I’m with Big Stereo, it tugs slightly at the strings of youth, but isn’t quite there. I do like her voice, though.
Unsurprising, really. Interpol has always seemingly positioned itself as a band that strived to appeal to those who appreciate the finer things. Slick threads, slick shoes, etc. Even though its musical roots adhere to a post-punk thread, its ideals never seemed married to the underground in any real way.
Oh, this is maddening. The woman who killed three Chicago musicians, including Silkworm’s Michael Dahlquist, is being released from prison after serving less than half of her eight-year sentence. According to the Chicago Tribune [via Pitchfork], this is how she’s getting off so easy:
“Sliwinski’s time in prison was reduced by a sentencing law that governs many Illinois crimes other than murder and routinely cuts sentences in half, turning her eight-year sentence into four years. She also got credit for roughly two years and four months spent in the Cook County Jail awaiting trial, plus six months off for good behavior. Another three months were trimmed because she received counseling in prison.”
And, of course, keeping this obviously mentally disturbed woman in prison won’t bring back the three victims, but spitting her back into society so quickly just seems ill-advised. Her method of suicide was completely insane (driving her car 90 miles an hour and slamming into a stopped vehicle at a red light). Prison is a punishment as much as it is an intended reformation, and this woman’s punishment has been obscenely light, despite receiving “counseling in prison.” The families of the victims are justifiably upset.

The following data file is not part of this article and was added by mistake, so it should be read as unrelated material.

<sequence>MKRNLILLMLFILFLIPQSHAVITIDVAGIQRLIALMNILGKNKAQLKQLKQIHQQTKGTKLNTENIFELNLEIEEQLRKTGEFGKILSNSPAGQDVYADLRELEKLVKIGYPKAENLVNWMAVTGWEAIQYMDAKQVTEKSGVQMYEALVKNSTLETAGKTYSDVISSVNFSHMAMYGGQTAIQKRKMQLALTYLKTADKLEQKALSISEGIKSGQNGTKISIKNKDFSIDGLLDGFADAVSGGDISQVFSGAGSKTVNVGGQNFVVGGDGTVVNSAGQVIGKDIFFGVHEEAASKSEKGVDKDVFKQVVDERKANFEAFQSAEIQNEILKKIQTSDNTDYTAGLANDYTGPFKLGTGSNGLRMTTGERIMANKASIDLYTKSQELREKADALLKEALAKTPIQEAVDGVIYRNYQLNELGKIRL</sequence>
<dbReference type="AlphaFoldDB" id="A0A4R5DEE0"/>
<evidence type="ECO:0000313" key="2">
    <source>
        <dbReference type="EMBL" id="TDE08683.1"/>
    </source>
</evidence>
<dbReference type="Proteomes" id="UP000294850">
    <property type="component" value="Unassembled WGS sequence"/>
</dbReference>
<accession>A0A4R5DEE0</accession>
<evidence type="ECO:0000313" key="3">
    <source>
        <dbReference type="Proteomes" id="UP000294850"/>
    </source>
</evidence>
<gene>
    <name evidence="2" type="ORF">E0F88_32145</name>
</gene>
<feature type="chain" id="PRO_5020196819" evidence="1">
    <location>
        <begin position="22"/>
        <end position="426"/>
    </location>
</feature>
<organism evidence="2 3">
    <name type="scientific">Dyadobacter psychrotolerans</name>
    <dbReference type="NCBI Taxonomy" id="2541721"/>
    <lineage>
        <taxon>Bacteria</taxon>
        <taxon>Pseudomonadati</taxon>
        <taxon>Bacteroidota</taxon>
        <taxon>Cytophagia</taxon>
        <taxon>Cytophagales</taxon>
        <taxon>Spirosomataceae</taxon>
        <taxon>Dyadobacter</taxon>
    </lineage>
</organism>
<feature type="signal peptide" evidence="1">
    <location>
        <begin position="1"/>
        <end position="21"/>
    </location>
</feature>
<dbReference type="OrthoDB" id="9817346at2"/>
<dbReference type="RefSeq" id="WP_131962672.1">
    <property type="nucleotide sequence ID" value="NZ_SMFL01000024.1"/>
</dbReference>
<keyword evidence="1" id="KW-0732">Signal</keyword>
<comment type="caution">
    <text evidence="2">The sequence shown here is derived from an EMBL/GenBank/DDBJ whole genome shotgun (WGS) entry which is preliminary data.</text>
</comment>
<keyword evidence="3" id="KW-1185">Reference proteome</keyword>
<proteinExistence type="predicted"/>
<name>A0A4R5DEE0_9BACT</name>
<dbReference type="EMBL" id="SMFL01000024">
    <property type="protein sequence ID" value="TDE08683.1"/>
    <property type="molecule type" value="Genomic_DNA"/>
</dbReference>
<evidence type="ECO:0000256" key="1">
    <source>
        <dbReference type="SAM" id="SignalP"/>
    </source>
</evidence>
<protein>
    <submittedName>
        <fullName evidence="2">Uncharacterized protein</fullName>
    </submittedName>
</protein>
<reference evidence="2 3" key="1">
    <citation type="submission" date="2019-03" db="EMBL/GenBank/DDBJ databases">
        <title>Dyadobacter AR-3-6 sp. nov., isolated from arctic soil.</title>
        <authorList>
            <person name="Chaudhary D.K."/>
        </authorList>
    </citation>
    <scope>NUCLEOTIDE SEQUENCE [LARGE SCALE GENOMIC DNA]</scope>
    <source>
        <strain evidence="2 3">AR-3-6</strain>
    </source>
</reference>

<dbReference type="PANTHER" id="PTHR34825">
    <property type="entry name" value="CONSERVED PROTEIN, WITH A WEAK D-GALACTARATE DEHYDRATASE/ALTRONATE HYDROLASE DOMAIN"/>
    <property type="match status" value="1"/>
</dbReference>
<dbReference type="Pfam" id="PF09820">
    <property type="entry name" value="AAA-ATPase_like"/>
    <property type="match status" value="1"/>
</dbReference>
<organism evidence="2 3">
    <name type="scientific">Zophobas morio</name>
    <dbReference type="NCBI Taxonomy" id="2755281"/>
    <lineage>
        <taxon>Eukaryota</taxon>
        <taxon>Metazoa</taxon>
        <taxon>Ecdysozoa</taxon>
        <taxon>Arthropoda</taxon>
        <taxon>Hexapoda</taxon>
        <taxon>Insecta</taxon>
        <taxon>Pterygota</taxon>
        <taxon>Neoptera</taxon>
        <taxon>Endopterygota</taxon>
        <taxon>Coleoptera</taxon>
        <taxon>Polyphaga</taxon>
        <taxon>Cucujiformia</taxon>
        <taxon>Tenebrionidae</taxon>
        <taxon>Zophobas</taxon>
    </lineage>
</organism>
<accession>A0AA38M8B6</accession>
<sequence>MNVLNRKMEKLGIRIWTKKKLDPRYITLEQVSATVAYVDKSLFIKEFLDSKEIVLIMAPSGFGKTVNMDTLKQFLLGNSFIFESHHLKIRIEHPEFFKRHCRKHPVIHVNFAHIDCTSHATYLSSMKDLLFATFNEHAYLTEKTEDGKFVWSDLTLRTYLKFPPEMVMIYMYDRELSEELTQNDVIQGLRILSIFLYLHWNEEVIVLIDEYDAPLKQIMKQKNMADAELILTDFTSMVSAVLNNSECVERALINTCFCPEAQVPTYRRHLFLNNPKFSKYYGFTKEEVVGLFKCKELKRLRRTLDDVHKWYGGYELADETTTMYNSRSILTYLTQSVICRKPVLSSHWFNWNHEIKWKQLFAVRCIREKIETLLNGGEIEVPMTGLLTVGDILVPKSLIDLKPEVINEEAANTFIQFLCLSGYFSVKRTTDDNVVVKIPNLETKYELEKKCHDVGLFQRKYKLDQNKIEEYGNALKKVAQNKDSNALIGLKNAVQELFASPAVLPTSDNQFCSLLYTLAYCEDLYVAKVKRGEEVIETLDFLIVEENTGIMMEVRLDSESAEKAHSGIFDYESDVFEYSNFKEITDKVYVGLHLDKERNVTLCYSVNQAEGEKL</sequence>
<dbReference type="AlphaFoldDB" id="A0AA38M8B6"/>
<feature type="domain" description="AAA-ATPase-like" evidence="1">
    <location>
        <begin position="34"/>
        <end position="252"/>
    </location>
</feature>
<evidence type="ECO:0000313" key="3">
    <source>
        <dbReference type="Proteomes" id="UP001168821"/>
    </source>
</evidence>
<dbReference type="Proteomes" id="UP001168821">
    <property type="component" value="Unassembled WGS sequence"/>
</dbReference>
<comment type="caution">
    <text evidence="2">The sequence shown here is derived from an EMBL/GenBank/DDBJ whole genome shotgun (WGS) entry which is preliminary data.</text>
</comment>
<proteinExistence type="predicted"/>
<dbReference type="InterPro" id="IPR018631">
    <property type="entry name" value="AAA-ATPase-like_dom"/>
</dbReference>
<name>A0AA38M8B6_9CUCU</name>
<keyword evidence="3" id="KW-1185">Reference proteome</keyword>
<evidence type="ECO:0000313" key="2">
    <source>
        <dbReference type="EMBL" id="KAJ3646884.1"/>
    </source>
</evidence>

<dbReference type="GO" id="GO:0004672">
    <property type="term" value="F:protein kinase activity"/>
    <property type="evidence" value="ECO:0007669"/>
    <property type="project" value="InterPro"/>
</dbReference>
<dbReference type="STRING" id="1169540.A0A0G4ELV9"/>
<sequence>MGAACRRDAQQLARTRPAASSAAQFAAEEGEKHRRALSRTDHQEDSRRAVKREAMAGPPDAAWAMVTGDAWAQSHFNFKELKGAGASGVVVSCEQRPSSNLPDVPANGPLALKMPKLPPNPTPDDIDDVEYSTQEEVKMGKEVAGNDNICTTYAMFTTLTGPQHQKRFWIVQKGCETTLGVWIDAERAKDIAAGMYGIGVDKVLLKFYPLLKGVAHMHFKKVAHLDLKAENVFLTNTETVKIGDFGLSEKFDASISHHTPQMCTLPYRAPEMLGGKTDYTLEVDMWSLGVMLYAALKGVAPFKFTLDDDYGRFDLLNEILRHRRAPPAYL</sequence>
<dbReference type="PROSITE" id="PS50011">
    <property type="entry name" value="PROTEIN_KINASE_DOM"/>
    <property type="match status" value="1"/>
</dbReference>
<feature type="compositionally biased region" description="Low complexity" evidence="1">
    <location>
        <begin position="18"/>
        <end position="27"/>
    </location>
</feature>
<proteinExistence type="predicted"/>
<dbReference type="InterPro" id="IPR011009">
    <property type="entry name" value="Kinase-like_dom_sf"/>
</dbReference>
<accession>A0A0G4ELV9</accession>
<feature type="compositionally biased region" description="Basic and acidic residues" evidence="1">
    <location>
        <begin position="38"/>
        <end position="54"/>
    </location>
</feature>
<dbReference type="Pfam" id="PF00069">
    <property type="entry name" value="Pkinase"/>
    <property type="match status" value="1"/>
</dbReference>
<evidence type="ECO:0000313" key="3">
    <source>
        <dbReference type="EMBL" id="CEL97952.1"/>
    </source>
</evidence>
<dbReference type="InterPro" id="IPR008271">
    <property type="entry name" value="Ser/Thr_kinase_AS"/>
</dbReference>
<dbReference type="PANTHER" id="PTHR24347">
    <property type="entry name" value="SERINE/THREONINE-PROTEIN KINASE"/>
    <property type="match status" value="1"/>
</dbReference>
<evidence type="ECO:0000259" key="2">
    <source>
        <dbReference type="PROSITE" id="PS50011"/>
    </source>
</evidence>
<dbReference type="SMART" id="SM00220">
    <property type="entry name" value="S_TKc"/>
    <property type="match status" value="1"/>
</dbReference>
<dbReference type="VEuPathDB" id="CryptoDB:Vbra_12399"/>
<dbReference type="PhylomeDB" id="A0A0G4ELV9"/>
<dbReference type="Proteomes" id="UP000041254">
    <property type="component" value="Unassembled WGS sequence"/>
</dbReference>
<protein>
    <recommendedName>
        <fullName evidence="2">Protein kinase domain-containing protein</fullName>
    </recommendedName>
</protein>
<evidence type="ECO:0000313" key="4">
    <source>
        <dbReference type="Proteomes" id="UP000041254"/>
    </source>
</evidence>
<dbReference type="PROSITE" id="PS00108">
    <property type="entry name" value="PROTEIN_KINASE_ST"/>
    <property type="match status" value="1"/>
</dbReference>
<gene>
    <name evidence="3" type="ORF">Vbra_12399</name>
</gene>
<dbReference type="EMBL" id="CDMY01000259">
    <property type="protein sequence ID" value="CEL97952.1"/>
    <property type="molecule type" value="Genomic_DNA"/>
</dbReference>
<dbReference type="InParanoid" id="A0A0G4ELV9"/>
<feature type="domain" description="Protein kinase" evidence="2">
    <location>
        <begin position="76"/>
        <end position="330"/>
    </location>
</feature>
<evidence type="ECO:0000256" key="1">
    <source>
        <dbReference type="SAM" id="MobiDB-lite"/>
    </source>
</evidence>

I DVR’d Jimmy Kimmel Live last night hoping to catch Foals, but the preceding show ran over, which, of course, effed my chances. I was less than thrilled as I fast-forwarded through Kimmel’s blathering only to confirm my fear that, indeed, there would be no Foals for me. So, it was with great pleasure I checked YouTube today and discovered that not only did someone dutifully upload the performance, but the band happened to play my favorite song. Of the year. A quick glance at the YouTube comments revealed one user stating that “Foals = Battles for kids.” Ha.
Good Walkmen interview over at Brooklynvegan. I haven’t had a chance to absorb the band’s latest, You & Me, fully quite yet, but they’re one of my favorite bands. I’m not sure why it took me so long to order the record; I’ve just been slow to buy music this year. But even with my perfunctory listen I know it’s going to be one of my favorites. I’m sort of puzzled that this record is being heralded as a “back on track” move for the band, since I thought 100 Miles Off was as good as Bows + Arrows. I can see how some people might be put off by Hamilton Leithauser’s voice, but I can’t get enough. His raspy straining always makes him sound like he’s on the brink of total collapse, which just makes the music hit harder. There’s something antique and gauzy about their production, too, that’s alluring. The music sounds not of this time. Leithauser has cemented his place on my good side with this quote from the interview:
So are you guys gonna end up like Pink Floyd where it’s the five core guys and then like 12 other musicians on stage?
Once we get the back-up singers, I think it’s time to pack it in.
NYT profile on MBV post-ATP.
“Loveless” was difficult and expensive to make. Its songs are filled with emotional turmoil and enveloped in otherworldly sounds that had Mr. Shields recording in studio after studio, perpetually dissatisfied. The albumâ€™s cost has been estimated at Â£250,000, about $458,000, which helped to bankrupt its independent record label, Creation. “It was a very, very damaged time for everybody,”Mr. Shields said.